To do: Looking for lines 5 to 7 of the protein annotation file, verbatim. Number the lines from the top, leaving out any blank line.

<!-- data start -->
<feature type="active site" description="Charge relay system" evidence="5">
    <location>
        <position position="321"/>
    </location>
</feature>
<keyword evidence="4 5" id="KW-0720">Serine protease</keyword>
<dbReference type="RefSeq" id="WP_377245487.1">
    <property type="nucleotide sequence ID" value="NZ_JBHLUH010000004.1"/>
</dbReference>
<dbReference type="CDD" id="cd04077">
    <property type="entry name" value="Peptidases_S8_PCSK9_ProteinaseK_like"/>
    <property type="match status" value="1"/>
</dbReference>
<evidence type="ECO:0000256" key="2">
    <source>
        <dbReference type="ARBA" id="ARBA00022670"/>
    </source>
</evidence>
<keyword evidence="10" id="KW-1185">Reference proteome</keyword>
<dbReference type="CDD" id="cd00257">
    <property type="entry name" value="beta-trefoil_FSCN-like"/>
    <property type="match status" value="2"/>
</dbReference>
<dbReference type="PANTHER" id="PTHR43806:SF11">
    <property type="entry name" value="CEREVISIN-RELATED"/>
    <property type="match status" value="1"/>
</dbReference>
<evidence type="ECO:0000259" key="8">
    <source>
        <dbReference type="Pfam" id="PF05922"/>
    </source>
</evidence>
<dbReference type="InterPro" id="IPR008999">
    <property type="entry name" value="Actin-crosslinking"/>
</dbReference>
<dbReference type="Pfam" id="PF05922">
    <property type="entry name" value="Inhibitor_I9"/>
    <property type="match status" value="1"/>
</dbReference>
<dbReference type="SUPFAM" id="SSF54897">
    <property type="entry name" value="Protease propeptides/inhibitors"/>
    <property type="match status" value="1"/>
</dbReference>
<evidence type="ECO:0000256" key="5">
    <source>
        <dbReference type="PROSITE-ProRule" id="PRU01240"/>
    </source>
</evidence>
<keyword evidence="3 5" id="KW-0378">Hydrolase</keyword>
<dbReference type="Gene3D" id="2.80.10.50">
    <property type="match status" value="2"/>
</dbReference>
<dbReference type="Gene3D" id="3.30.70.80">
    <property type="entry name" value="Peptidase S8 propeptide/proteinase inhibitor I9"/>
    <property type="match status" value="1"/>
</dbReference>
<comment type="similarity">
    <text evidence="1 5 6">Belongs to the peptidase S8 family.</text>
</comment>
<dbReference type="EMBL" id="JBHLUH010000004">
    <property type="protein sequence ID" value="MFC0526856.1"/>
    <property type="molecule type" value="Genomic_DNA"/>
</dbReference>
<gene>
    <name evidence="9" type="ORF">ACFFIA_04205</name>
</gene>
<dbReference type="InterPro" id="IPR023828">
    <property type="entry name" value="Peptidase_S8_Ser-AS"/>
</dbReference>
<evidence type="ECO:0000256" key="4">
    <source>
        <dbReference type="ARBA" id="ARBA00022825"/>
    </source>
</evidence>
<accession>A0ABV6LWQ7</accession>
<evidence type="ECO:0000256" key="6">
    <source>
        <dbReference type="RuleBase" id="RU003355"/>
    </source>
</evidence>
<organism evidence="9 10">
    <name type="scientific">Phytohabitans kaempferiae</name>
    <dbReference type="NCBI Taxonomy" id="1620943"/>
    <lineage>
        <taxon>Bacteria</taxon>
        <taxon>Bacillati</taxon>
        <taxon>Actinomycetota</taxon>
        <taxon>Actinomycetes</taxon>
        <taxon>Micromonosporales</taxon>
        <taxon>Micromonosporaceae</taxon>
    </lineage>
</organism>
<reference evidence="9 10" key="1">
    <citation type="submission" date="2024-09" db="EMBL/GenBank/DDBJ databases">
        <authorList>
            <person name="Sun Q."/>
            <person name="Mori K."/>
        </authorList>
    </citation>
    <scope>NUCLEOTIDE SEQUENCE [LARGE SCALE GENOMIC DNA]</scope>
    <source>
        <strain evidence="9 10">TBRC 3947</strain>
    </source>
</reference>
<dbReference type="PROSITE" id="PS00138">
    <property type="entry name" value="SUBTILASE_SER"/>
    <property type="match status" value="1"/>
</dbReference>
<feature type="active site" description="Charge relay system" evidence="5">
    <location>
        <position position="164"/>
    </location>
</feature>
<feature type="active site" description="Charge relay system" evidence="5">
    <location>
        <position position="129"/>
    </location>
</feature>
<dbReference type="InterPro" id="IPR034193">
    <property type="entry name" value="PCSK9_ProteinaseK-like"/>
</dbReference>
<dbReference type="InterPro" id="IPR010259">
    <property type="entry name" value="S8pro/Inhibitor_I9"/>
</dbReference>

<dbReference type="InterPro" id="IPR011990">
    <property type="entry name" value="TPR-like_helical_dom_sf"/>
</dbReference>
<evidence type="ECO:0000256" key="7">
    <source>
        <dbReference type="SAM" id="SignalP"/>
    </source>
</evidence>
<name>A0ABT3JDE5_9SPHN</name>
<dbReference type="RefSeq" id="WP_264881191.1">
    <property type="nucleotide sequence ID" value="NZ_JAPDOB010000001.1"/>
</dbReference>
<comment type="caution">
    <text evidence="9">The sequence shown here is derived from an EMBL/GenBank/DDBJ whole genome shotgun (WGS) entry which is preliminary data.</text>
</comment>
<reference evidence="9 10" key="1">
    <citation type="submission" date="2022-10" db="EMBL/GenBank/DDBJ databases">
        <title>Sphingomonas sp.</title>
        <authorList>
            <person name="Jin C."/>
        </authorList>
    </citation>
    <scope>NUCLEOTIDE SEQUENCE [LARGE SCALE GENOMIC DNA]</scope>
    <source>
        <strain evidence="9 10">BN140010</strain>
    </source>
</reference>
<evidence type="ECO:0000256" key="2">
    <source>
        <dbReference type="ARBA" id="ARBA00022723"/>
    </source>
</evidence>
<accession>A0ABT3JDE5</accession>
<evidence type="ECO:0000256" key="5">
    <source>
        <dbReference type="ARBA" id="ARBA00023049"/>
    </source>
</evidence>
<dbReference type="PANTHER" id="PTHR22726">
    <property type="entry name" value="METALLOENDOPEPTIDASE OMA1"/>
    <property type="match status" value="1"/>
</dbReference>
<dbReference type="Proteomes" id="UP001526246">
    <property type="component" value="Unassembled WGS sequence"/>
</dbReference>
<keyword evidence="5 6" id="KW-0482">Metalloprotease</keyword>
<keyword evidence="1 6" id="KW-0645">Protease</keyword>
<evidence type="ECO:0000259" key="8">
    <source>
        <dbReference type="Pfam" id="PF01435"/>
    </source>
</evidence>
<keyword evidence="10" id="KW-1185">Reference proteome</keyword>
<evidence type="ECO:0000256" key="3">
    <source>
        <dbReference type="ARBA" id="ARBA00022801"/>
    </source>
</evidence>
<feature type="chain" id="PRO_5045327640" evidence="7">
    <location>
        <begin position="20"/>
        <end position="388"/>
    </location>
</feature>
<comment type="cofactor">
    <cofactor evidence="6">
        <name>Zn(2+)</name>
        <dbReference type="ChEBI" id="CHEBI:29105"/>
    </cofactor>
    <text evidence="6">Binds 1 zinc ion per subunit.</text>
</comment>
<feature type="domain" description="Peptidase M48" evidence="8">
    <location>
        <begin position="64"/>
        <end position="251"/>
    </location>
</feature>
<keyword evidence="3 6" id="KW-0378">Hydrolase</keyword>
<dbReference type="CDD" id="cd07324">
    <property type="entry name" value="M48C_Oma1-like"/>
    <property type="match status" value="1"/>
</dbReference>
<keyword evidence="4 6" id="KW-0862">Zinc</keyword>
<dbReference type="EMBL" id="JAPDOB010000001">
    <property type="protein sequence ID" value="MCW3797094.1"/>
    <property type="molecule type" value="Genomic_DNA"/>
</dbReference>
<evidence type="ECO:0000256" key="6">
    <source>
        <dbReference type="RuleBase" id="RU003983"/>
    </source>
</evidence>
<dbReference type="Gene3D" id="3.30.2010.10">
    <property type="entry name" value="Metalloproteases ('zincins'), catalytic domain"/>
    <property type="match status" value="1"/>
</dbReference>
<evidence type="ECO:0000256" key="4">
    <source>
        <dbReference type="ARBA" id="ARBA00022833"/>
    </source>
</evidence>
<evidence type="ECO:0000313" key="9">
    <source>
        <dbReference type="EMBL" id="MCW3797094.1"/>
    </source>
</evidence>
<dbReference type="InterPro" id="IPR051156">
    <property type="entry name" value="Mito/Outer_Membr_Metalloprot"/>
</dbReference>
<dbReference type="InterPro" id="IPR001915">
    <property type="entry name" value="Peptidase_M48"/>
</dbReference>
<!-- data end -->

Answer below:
</feature>
<keyword evidence="4 5" id="KW-0720">Serine protease</keyword>
<dbReference type="RefSeq" id="WP_377245487.1">